Dr. Marc I. Leavey, Pikesville resident and primary-care physician at Lutherville Personal Physicians, shares his insight on several common health myths. “There are things in the newspaper that trigger these topics,” he says. Other health myths have older roots. “When you’ve done this for this long [35 years] you have heard just about everything.”
You should drink at least eight glasses of water per day.
MYTH: For an average 2000-calorie diet, that works out to two liters of water daily, or a bit more than eight glasses. The overwhelming advice at this time is to drink when you are thirsty. There is no basis, and, in some cases, it may be harmful to overload your system with an arbitrary amount of free water.
Reading from an iPad or Kindle is worse for your eyes than an actual book.
MYTH: Several studies have failed to demonstrate any significant difference in eye strain or discomfort among the various e-readers on the market. Taking a break from long reading, looking off into the distance, ensuring a comfortable posture with appropriate lighting, and optimizing the text-to-eye distance can all minimize eye strain.
If you burn yourself, run warm water on it.
MYTH: While warm water would almost certainly be relatively cooler than the burn, using cool water is the current recommendation by the Centers For Disease Control and Prevention——not cold water, which could produce frostbite, but cool water on a first- or second-degree burn will limit the extent of the injury and help with pain at the site, as well.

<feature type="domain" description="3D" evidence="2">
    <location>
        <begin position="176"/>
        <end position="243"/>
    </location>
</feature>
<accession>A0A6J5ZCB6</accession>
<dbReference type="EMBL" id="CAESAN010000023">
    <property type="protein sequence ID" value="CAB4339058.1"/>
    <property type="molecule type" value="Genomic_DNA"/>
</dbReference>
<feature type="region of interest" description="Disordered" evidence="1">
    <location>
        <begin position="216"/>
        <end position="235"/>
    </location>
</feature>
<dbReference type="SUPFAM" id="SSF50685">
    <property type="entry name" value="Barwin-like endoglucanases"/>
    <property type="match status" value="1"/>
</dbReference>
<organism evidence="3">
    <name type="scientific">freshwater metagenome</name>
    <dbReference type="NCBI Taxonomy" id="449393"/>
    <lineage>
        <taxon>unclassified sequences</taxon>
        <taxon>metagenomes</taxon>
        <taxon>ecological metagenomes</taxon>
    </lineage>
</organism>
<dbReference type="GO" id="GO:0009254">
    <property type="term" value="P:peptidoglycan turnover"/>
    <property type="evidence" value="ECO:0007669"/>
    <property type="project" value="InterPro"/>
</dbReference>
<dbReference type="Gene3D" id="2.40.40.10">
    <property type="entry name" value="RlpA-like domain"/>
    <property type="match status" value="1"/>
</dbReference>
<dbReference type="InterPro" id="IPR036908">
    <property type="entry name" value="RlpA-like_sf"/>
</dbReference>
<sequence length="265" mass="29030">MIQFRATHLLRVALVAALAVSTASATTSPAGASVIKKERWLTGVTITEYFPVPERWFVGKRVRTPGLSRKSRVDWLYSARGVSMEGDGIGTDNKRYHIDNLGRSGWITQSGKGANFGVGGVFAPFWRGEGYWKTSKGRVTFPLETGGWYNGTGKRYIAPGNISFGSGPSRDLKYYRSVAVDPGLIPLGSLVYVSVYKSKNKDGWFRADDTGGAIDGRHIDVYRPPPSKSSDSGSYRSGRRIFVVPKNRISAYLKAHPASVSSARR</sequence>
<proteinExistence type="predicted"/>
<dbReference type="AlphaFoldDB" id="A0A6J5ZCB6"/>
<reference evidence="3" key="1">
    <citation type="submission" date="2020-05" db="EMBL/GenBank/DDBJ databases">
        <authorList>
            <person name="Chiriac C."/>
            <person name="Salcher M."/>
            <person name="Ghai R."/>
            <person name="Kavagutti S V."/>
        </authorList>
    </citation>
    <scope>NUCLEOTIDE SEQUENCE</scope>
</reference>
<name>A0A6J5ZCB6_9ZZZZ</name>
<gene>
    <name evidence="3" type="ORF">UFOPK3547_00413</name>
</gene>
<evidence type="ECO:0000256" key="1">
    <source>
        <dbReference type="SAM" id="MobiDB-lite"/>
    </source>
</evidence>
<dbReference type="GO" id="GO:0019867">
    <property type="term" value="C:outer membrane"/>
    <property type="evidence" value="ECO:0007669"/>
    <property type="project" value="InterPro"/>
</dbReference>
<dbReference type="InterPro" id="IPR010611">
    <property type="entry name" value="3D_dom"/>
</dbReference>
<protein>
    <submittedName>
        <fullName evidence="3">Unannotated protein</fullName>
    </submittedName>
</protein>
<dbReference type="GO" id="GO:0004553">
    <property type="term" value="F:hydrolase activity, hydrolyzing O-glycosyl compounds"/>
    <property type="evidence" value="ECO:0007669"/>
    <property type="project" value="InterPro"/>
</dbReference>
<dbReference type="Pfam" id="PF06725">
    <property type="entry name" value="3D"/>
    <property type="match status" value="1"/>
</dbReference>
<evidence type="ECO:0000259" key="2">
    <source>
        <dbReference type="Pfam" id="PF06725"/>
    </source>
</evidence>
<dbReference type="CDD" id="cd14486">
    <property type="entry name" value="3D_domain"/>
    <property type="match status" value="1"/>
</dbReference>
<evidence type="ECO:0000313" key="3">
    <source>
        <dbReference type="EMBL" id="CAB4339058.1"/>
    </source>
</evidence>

Birth control doesn’t work when you are on antibiotics.
FACT: Although the effect may be minimal, antibiotics can interfere with the metabolism of the hormone chain necessary for effective contraception. It would certainly be prudent to add a second layer of contraception during the month that antibiotics were being taken, and during the following month, as well.
Drinking warm milk will help you go to sleep.
MAYBE: One theory is that milk is high in the amino acid tryptophan, a substance that induces sleep, but the absorption of tryptophan into the brain is inhibited by other amino acids in milk and its high protein content. The soothing effect of the beverage may well be the primary mode of its ability to relieve insomnia.
What You Need:
Use these tips to help with health concerns
Tick Tock: Setting an alarm to take your birth control at the same time every day helps to reduce missed pills.
Night Light: Using a reading light will help with eye strain while diving into your newest novel.
Skin Care: The skin of a first- or second-degree burn should be left dry and clean, and ointment free.
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